Image credit: Gage Skidmore
In February, Lawrence O'Donnell coined what is already one of the more insightful maxims of American politics, which is, "If you ever want to search for the worst speeches given by a modern president, begin with the National Prayer Breakfast." Deeming it "the worst speech" President Obama has given, O'Donnell slammed the president's address at this year's gathering, saying, "It was full of hollow pandering from start to finish, as politicians’ speeches to religious groups always are."
As Rand Paul showed us recently, this principle can be applied more generally to any address by any politician to any "prayer breakfast." On Thursday, the once libertarian hexagon amid a collection of Republican squares continued his descent into humdrum conservatism at a gathering of religious leaders in Washington, D.C. In the following clip, the Kentucky senator chums the 2016 waters with a fetid interpretation of the separation of church and state -- namely that the separation only goes one way:
"The First Amendment says keep government out of religion. It doesn’t say keep religion out of government... I open the Senate each Wednesday morning -- and we open it every day -- with a prayer. So you have prayer in government. Religion is part of our daily life and a part of our government. Always has been."
Paul has long-fancied himself a defender of the Constitution, but his depiction of the First Amendment here is wrong. For one thing, he's ignoring a century's worth of case law to the contrary. Time and again, the federal judiciary has limited religious interference in governmental affairs by broadly interpreting the Establishment Clause of the First Amendment. When the courts prohibit public school officials from leading students in prayer, or strike down laws banning the teaching of evolution, or rule displays of the Ten Commandments on public property unconstitutional, they are keeping religion out of government in accordance with the letter and the spirit of the First Amendment, which reads in part:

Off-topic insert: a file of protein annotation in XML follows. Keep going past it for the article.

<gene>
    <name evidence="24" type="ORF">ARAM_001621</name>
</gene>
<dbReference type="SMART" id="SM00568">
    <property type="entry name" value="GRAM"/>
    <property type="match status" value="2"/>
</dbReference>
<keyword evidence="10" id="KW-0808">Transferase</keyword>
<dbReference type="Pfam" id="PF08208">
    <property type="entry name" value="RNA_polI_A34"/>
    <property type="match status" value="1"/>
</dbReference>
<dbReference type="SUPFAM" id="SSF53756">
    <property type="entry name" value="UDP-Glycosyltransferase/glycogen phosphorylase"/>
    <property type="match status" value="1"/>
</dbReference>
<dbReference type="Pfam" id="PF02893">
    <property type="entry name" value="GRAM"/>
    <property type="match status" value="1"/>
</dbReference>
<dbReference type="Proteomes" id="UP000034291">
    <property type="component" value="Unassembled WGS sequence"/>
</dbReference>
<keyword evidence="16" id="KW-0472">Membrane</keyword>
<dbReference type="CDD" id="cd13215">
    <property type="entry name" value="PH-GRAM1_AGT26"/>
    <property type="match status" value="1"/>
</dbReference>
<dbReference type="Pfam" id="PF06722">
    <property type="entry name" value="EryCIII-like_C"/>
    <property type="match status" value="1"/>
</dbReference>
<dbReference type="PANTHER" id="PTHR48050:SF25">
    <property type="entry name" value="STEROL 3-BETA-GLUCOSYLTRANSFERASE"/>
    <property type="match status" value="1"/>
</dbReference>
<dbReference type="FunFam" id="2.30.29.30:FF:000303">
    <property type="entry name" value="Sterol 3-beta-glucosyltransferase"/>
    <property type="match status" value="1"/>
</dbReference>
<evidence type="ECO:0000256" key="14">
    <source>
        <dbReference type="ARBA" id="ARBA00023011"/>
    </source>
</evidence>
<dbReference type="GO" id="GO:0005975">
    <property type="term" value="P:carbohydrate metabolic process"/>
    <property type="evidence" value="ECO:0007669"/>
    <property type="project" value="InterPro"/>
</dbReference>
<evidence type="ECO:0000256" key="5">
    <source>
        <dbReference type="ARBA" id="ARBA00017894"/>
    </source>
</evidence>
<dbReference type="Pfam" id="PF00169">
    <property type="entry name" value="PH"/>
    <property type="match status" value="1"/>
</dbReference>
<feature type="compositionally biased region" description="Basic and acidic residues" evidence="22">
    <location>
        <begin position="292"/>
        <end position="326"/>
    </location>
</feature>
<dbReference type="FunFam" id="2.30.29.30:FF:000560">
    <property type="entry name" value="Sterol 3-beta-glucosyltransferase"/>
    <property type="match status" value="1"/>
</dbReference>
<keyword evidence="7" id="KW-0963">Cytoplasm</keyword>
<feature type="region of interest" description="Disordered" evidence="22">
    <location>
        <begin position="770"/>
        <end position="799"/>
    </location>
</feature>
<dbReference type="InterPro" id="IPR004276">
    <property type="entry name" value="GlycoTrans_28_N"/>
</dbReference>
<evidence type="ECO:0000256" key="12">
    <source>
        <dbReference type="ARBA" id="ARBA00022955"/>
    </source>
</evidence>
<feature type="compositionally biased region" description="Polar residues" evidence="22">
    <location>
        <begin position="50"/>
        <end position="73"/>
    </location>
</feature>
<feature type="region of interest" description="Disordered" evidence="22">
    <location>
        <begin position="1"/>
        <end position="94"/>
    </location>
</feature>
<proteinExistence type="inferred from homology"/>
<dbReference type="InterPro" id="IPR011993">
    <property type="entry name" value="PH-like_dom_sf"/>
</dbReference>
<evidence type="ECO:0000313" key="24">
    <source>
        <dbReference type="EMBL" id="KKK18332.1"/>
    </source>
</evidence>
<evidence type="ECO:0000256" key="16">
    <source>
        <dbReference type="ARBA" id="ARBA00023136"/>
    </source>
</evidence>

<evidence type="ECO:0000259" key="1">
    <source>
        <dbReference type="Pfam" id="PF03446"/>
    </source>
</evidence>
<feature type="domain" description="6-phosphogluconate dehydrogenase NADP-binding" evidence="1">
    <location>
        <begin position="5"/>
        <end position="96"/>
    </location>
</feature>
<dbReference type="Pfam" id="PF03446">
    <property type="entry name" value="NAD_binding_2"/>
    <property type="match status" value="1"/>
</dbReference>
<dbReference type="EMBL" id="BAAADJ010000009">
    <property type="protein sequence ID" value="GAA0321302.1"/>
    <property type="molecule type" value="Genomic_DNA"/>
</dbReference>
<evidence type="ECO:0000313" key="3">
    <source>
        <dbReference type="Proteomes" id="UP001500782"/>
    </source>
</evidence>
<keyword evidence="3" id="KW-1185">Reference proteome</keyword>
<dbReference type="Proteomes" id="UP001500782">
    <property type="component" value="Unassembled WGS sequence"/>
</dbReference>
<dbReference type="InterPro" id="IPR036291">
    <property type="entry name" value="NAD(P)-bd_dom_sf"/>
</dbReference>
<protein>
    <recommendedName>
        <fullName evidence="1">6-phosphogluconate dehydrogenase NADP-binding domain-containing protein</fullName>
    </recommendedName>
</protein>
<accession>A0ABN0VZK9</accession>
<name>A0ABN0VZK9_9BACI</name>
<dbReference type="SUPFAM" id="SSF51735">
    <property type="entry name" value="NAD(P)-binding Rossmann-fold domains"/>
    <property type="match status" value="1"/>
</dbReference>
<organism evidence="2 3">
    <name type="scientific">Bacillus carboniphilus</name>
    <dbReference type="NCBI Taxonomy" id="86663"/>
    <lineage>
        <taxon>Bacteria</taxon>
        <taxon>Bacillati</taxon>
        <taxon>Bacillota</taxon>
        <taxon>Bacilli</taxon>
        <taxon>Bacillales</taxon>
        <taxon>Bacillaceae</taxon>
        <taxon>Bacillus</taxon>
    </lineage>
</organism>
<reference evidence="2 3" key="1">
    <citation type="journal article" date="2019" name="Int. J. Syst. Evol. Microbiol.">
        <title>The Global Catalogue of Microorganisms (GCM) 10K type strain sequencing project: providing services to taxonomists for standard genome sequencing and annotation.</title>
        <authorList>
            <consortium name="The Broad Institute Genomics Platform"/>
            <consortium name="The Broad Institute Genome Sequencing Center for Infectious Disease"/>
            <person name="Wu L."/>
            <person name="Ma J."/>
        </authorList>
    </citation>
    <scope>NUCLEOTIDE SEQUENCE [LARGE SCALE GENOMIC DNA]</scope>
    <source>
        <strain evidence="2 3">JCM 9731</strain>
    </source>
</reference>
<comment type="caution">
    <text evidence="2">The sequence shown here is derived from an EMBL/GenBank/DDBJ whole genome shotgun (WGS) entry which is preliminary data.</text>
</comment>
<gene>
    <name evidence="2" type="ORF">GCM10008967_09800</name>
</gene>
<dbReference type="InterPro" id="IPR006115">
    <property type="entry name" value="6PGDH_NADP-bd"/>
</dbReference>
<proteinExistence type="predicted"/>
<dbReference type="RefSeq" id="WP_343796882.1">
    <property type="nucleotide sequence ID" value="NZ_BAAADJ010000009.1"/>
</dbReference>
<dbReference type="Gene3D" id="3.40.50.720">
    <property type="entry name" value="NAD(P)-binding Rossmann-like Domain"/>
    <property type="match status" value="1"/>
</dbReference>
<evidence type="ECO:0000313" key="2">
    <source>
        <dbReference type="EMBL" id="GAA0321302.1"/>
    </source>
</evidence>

"Congress shall make no law respecting an establishment of religion, or prohibiting the free exercise thereof."
Since Paul is advocating an incredibly narrow interpretation of the Establishment Clause, he clearly needs a refresher on constitutional history. Although the founders and framers were hardly an ideological monolith, they were in general agreement on the necessity of distinct secular and religious spheres. The three most prominent views that influenced those who drafted the Bill of Rights, are here neatly summarized by Harvard law professor Laurence Tribe:
"[F]irst, the evangelical view (associated with Roger Williams) that 'worldly corruptions.... might consume the churches if sturdy fences against the wilderness were not maintained'; second, the Jeffersonian view that the church should be walled off from the state in order to safeguard secular interests (public and private) 'against ecclesiastical depredations and incursions'; and, third, the Madisonian view that religious and secular interests alike would be advanced best by diffusing and decentralizing power as to assure competition among sects rather than dominance by any one."
By and large, the Framers were as skeptical of organized religion as they were of government. As such, it's not a matter of whether the Constitution mandates that religion must stay out of government and vice versa, but rather the extent to which they are separated. And while Paul observes that the Senate begins each day with a prayer, that is the sort of thing that worried the Constitution's chief architect James Madison, who said for example that the appointment of congressional chaplains was "a palpable violation of equal rights, as well as of Constitutional principles."
Rand Paul has regularly accused President Obama and other public officials of violating the Constitution. However, considering he doesn't understand the very first line of the First Amendment, he may want to brush up on his constitutional law before trying to strike others down.